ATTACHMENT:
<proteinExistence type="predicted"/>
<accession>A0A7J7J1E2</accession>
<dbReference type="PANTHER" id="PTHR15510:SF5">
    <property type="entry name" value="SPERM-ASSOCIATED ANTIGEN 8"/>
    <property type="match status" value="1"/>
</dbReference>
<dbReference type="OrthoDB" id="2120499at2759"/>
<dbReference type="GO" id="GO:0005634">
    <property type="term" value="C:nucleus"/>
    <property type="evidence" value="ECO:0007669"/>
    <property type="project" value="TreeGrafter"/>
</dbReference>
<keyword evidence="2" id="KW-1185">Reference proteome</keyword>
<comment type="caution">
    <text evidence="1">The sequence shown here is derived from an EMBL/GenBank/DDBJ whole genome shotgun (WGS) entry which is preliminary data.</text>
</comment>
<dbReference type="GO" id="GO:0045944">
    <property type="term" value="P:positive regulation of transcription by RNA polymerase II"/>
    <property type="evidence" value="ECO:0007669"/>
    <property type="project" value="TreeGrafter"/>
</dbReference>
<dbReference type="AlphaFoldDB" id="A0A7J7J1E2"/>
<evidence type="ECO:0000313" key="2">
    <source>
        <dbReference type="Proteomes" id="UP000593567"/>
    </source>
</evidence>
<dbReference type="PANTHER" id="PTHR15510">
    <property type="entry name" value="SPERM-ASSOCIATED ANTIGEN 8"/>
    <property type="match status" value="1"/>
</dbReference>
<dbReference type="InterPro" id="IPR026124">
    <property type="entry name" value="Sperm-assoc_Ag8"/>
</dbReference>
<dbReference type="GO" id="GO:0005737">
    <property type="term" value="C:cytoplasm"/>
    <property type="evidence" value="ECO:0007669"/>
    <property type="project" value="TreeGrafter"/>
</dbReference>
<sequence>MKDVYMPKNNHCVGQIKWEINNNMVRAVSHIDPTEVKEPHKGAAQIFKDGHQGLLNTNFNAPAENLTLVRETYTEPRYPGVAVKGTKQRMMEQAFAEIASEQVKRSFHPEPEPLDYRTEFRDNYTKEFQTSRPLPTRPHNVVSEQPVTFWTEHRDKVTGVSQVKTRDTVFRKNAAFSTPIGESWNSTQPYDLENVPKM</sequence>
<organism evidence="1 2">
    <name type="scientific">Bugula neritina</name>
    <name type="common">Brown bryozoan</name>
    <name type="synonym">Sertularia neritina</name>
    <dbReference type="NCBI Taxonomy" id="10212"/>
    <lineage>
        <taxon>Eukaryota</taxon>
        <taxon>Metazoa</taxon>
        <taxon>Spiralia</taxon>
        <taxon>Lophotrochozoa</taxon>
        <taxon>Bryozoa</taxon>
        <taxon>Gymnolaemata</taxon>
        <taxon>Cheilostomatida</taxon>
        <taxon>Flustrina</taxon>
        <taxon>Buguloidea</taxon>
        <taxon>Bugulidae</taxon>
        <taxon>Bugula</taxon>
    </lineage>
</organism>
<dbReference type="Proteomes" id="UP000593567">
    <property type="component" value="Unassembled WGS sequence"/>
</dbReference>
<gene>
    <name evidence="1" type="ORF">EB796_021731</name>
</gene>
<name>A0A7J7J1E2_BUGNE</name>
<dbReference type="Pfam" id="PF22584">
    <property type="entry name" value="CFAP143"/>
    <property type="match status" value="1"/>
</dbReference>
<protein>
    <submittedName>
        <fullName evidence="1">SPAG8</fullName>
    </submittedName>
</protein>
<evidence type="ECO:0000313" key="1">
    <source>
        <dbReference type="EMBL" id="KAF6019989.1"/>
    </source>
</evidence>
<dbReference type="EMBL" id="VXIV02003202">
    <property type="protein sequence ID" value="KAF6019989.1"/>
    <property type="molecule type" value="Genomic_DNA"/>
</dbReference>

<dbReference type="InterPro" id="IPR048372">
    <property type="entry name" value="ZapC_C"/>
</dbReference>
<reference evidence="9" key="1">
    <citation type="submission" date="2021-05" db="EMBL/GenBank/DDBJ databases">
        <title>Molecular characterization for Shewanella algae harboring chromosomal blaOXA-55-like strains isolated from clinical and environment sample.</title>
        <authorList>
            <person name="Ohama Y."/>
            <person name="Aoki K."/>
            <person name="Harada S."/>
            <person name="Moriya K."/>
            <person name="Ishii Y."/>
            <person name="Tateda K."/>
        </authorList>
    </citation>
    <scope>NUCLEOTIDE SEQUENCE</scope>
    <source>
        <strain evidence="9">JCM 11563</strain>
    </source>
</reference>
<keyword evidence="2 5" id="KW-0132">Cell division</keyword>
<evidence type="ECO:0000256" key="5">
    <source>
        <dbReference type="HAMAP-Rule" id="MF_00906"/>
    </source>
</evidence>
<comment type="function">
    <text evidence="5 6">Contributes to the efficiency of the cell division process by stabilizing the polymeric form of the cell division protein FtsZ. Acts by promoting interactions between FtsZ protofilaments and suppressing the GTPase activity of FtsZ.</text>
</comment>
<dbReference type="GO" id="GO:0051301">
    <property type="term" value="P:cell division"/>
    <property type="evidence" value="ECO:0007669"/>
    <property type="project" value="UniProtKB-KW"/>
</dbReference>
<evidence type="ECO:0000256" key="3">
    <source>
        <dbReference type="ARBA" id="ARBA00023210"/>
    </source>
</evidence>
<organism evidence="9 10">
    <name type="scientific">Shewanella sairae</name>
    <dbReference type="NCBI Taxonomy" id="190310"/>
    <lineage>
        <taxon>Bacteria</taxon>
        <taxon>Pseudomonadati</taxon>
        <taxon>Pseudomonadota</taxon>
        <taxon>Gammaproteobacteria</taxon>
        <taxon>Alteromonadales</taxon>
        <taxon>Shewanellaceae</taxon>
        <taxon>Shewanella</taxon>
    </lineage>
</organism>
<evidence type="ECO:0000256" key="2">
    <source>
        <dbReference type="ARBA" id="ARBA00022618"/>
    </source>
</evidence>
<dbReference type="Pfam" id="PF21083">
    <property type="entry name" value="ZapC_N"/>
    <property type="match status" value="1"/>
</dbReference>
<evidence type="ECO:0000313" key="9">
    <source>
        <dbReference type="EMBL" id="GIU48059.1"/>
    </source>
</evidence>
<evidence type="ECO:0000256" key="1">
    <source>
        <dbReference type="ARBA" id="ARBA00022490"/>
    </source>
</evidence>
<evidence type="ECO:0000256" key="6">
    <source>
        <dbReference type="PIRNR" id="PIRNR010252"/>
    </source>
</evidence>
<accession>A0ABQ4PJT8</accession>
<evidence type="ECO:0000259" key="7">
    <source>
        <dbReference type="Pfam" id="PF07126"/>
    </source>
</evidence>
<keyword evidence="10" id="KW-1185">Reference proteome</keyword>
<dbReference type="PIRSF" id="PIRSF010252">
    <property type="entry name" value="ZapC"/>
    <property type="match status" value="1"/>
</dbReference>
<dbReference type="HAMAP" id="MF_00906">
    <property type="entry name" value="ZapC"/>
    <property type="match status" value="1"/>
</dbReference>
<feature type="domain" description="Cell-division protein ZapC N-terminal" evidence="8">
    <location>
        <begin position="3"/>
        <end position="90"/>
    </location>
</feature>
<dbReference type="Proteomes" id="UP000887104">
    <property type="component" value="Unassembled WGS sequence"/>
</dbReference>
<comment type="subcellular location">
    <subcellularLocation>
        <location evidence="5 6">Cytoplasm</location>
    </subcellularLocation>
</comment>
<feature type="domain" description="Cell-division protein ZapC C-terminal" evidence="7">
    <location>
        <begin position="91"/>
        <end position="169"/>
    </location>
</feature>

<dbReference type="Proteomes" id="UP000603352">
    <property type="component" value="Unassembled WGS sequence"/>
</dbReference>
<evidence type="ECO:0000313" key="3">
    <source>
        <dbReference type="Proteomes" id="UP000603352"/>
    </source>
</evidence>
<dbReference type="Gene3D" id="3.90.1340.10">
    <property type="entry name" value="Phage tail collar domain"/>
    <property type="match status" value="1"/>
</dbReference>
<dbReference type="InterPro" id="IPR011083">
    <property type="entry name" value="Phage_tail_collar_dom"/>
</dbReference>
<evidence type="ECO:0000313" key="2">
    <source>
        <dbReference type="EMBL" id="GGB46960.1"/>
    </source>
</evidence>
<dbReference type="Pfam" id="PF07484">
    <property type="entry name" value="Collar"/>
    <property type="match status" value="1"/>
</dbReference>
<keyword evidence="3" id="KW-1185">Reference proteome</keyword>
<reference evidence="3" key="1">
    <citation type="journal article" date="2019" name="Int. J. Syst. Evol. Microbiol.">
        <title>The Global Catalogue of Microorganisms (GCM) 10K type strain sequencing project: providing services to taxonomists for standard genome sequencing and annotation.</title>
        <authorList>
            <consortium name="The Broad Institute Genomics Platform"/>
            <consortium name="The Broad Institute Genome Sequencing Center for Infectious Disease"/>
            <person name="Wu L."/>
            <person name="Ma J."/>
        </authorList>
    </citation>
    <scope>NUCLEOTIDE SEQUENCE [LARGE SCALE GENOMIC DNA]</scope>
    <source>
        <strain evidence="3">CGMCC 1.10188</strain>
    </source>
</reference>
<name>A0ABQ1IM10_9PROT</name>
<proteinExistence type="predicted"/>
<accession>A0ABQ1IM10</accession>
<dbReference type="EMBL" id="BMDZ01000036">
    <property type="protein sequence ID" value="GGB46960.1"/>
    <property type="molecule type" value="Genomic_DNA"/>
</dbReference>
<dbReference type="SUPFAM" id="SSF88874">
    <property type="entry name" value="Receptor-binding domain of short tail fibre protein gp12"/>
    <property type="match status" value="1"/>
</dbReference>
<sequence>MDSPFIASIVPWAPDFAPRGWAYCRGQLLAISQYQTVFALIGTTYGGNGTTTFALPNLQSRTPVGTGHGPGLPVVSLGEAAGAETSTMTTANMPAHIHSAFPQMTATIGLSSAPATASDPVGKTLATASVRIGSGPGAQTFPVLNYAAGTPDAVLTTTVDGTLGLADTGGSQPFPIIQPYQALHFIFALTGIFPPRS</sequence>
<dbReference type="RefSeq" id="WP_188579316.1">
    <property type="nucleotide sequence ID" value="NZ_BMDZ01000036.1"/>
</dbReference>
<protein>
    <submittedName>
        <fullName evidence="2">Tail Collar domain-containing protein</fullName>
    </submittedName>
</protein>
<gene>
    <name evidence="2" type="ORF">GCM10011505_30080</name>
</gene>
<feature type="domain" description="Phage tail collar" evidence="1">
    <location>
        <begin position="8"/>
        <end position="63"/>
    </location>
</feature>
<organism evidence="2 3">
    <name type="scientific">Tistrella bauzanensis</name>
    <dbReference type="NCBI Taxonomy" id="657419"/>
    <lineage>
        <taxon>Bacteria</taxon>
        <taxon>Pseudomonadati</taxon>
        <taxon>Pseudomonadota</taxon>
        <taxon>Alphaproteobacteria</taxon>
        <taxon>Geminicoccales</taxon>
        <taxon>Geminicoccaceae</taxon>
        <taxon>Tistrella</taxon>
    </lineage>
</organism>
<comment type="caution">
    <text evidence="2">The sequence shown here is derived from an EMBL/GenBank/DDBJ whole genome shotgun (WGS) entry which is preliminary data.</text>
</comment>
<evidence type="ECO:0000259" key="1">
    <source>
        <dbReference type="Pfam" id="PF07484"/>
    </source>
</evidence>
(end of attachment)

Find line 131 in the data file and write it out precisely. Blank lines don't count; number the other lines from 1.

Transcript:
        <taxon>Gammaproteobacteria</taxon>